Students examine AIDS, genocide in state projects
April 22, 2014 at 9 p.m.
Updated April 22, 2014 at 11:23 p.m.
Step into the garage at Skylar Jones' home, and you will find what she refers to as her "TPSP graveyard."
"This is my third year to win first place," Skylar, 14, said. "I really enjoy doing them; sometimes, I feel like I'm the only one."
The Victoria East High School freshman was one of 42 Texas Performance Standard Project entries that placed in the top three of the 176 projects submitted from Victoria school district campuses.
Texas Performance Standard Project entries were a part of the graduation requirements for the Distinguished Achievement Program, but under the new graduation guidelines set by the state, they will only be required for students in the Gifted and Talented program, said Meredith Hairell, Victoria school district advanced academics coordinator.
"VISD students will still participate in the projects because it is required by law," Hairell said. "We have it included as part of our independent study courses or Advanced Academic Skills course."
The projects entail developing an abstract summary of the project and its components and eventually a public presentation with a question-and-answer session at the end.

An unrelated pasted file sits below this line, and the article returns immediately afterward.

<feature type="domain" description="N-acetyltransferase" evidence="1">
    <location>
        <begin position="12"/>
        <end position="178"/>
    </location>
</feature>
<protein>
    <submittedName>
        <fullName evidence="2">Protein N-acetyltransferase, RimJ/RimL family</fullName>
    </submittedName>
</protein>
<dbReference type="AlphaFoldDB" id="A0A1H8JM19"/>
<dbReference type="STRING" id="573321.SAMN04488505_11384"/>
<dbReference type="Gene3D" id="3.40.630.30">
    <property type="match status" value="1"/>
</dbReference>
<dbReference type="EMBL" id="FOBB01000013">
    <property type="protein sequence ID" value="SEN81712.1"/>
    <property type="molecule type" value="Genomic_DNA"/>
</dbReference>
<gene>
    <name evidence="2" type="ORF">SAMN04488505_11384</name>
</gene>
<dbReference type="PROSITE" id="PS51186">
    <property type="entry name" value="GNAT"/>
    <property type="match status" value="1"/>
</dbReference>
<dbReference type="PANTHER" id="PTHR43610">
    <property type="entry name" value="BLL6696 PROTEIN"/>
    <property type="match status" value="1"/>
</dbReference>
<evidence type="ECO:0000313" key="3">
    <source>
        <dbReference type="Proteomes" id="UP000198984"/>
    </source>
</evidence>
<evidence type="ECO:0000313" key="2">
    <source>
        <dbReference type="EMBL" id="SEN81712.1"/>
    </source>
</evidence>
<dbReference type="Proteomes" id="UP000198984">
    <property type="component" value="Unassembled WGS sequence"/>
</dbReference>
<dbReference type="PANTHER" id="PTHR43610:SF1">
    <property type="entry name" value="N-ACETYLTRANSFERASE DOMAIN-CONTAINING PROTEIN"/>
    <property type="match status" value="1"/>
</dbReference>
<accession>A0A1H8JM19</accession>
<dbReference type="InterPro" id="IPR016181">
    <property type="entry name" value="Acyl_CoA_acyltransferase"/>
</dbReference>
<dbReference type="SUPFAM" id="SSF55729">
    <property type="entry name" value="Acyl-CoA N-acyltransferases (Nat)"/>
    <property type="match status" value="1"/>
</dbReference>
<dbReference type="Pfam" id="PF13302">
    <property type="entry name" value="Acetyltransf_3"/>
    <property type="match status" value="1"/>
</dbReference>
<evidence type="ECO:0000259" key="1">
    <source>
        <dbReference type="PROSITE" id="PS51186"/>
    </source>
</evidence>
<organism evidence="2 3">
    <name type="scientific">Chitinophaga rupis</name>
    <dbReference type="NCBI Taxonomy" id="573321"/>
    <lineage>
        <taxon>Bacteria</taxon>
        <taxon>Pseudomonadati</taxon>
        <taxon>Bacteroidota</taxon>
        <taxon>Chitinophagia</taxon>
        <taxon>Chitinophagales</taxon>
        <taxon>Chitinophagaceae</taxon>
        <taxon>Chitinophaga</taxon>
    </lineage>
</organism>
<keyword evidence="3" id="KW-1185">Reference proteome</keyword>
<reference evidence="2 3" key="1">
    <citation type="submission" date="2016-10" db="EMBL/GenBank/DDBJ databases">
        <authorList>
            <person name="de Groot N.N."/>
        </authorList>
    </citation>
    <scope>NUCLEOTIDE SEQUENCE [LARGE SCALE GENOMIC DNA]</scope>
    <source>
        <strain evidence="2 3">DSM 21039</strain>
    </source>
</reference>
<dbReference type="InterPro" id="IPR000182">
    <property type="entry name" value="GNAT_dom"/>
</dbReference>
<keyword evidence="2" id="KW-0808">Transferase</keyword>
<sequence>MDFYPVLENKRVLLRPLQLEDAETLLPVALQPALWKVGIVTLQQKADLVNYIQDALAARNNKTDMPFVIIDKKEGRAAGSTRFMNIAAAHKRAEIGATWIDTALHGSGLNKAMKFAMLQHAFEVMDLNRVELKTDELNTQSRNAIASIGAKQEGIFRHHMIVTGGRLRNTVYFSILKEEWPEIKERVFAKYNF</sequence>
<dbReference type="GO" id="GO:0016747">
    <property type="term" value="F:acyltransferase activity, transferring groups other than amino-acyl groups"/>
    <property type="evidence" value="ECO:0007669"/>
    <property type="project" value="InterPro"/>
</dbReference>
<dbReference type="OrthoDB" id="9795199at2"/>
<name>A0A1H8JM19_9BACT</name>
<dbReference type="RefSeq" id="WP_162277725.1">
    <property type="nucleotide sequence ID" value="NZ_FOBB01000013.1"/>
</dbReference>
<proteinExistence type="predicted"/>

Skylar's project, "Beyond the 38th Parallel: The Reality of Genocide in North Korea," won first place in her grade level.
"I've always been a history buff, and that was the only genocide I was interested in," Skylar said. "I didn't know that all of the killing there was intentional and that they were actually killing other people because of their beliefs."
Skylar worked on her project for half of the school year and through the process fanned her love for video editing.
"I really love video editing, which is why I did a documentary," Skylar said.
Victoria West High School senior Kate Klimist also produced a video for her first-place entry, "It Could Be You."
"I'm an extremely hands-on and visual person," Kate, 18, said. "For this, I wanted people to not only see but also jump into the issue."
Kate, who played the role of Belle in last year's "Beauty and Beast" production, recruited student actors to create a vignette of people with AIDS.
"I just kept getting 'wows' from everybody that saw it," Kate said. "I wanted it to be sort of similar to the movie 'Rent,' which I love."
Hairell said she hopes to see more students attend the program's showcase next year to gain some inspiration from other projects.
"The main goal is to provide students with the opportunity to engage in independent research in an area about which they are passionate," Hairell said. "It's authentic engagement with something they actually care about."